The Africana Studies Program and Frederick Douglass Papers at Indiana University Purdue University Indianapolis invite nominations forthe inaugural Madame C.J. Walker Lifetime Achievement Award, the first of which will be presented at the upcoming Madame C.J. Walker/Frederick Douglass Annual Lecture Series that will take place on December 6, 2013. This award is named in honor of the phenomenal Madame C.J. Walker, who is credited with being the first female self-made millionaire in the United States as a result of her creative genius, hard work and ingenuity in creating a hair-care business in Indianapolis, Indiana.

The above programs invite nominations for senior scholars who currently hold the rank of Associate or Full Professor. In particular,  nominations are sought for an individual who has served as a dedicated pioneer and innovative scholar in the fields of History, Black Business History, African or African American Entrepreneurship, Business and Marketing, Sociology, Women’s Studies, African Studies, African American Studies, Anthropology, or other related disciplines.

According the Call for Nominations: “We seek to honor a scholar who has served as an intellectual front-runner and scholar extraordinaire in uncovering the contributions, historical narratives, and real world experiences of African or African American entrepreneurs as they created various products and services to enhance the economic marketplace and promote economic development in their communities and nations. We seek to honor a scholar who has dedicated his/her lifetime to the relentless pursuit of knowledge and all that this embodies to create a large body of research and publications which has been considered by his/her peers to be of the highest quality. We seek scholars who have made indelible impacts on the academy both in terms of the sheer volume of their publications as well as the depth of their research. We seek to honor scholars who have performed original, innovative work to illuminate the historical and contemporary activities, accomplishments, and manifestations of entrepreneurial endeavors in order to demonstrate how it has impacted the survival mechanisms of African or African American entrepreneurs either on the continent of Africa or in the African Diaspora with regard to the promulgation of various principles of self-help and economic self-sufficiency.”

Please, email all letters of nomination along with a resume of the nominee to Dr. Bessie House-Soremekun, the Director of Africana Studies at Indiana University Purdue University Indianapolis at beshouse@iupui.edu.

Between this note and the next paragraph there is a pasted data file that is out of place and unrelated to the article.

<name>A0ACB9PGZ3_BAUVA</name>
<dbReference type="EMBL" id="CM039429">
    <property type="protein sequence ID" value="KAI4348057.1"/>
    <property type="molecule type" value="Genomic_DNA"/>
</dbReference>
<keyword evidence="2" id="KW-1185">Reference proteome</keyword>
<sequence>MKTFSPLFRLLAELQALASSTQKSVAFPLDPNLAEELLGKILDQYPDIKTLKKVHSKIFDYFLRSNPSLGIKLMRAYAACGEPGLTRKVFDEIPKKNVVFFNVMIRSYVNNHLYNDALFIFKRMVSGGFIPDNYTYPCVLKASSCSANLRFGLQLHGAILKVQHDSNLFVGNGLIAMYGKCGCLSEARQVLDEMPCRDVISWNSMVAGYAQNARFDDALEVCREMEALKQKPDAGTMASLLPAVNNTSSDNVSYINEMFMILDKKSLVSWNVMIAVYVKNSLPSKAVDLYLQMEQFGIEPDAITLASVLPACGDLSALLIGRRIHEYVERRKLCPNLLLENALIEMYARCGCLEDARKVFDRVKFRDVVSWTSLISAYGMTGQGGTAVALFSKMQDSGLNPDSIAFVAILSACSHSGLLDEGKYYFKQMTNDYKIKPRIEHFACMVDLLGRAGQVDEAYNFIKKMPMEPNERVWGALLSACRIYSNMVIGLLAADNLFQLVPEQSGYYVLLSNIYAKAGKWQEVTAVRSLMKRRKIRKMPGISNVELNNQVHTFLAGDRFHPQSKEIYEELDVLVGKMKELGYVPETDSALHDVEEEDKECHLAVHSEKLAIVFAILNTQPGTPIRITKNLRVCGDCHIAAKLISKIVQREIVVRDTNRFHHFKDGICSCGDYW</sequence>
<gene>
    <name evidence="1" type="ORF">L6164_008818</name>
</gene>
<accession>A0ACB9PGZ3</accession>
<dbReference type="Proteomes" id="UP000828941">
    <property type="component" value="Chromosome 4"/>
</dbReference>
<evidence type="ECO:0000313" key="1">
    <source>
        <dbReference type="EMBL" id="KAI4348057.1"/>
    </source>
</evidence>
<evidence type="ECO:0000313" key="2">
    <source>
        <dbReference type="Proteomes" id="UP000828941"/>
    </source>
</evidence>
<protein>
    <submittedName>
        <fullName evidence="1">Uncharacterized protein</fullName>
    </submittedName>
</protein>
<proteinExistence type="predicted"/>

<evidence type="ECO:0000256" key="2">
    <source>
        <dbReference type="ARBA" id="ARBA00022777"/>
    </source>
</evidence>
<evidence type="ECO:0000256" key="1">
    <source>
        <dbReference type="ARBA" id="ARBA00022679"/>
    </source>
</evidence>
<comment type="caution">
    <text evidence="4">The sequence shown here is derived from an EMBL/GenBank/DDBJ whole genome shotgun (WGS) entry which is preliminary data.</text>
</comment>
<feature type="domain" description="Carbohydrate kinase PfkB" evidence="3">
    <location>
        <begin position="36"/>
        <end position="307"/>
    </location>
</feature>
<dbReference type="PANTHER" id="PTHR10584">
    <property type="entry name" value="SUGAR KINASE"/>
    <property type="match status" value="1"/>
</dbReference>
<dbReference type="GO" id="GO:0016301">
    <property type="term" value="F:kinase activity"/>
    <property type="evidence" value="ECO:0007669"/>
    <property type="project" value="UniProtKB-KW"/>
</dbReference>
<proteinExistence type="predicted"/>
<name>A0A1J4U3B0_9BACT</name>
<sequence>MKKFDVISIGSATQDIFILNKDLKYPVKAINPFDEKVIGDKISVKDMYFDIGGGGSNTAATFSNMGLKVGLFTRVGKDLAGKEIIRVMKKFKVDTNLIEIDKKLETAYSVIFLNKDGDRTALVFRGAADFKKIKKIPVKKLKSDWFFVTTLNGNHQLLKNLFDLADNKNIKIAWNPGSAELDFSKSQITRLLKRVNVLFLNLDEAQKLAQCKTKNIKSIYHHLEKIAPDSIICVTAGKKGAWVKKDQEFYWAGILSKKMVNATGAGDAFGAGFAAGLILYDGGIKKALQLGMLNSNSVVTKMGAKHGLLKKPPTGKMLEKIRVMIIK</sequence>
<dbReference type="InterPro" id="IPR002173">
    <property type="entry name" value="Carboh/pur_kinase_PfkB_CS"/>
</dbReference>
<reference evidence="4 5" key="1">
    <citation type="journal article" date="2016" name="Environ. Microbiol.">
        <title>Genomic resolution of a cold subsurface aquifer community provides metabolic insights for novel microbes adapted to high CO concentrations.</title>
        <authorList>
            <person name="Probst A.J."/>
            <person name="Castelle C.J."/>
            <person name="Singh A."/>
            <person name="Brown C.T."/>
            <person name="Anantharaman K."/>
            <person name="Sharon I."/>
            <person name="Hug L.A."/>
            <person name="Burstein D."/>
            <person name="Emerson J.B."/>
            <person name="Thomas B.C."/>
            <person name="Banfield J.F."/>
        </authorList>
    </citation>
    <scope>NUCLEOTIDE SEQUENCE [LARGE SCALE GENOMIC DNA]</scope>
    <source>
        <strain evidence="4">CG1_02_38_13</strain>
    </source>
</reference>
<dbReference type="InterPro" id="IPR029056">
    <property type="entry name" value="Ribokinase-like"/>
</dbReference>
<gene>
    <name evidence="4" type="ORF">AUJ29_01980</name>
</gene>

Inaugural symposium, “The Life and Times of Madame C.J. Walker: The Historical Development of a Business Empire”

The Africana Studies Program at IUPUI and the Frederick Douglass Papers invites the public to attend the upcoming inaugural symposium that is part of the Madame C.J. Walker/Frederick Douglass Annual Lecture Series. This lecture series is designed to celebrate the brilliance, accomplishments and ingenuity of two African American global icons, namely Madame C.J. Walker who was the first African American female millionaire entrepreneur in America and Fredrick Douglass, a great orator, abolitionist, and political statesman. Our first public symposium will take place on Friday, December 6, 2013 at the Jewel Center from 8:00 AM until 4:30 PM. Please see the event flyer.

The theme of this year’s symposium is “The Life and Times of Madame C.J. Walker: The Historical Development of a Business Empire.” The events of the day are as follows:

  • Registration and continental breakfast is at 8:00 AM-9:00 AM
  • Welcome Remarks: 9:15 AM by Dr. Karen Dace, Vice Chancellor for Diversity, Equity and Inclusion
  • Welcome Remarks: 9:20 AM by Dr. Jack Kaufmann-McKivigan, Editor and Founder, The Frederick Douglass Papers, IUPUI
  • The first panel discussion starts around 9:30 AM on the theme of “The Life and Times of Madame C.J. Walker”
  • Our keynote speaker for noon is Dr. Juliet E.K. Walker, the foremost scholar and expert on Black business history in America and distinguished Professor of History at the University of Texas at Austin, who will discuss “African American Businesses in the Arc of History: Culture, Innovation and Black Business Success.”
  • Introduction of the Keynote Speaker: Dr. William Blomquist, Dean of the School of Liberal Arts, IUPUI
  • At 2:00 PM, Professor Bessie House-Soremekun will make a research presentation on “Lessons Learned from History: The 10 Personality Characteristics of African American Entrepreneurs and How to Achieve Them.”

The event is free and open to the public. If you are interested in attending, please RSVP to Dr. Bessie House Soremekun at beshouse@iupui.edu or cmorlan@iupui.edu.

NEW COURSE: 20th-Century African Fiction

ANNOUNCING FOR FALL 2012:
L382: 20th-Century African Fiction
(Fiction of the Non-Western World)

David Hoegberg, Associate Professor of English
Tuesday evenings 6:00 – 8:40 PM
Course number 12988

The decolonization of Africa in the 1950s and 1960s sparked an explosion of African literature that continues to this day. This literature is vibrant, skillful, and deeply concerned with the social issues facing African nations. This course will introduce students to an exciting range of African fiction written in English from Nigeria, Kenya, Zimbabwe, and South Africa. Emphasis throughout the course will be on making the works accessible and interesting to students, relating them to historical contexts, and working on important reading and writing skills.

Course instructor David Hoegberg is a three-time winner of the Trustees Teaching Award in the IU School of Liberal Arts.

For non-English majors, L382 fulfills the requirement for 300-level courses outside the major. Students in English, History, Anthropology, Political Science, Religious Studies, Sociology, and other departments will find much that is enjoyable and relevant to their work.

L382 is on the list of approved course for the Africana Studies major and minor.
Further questions?

Please contact Prof. David Hoegberg, 274-9823, dhoegberg@aol.com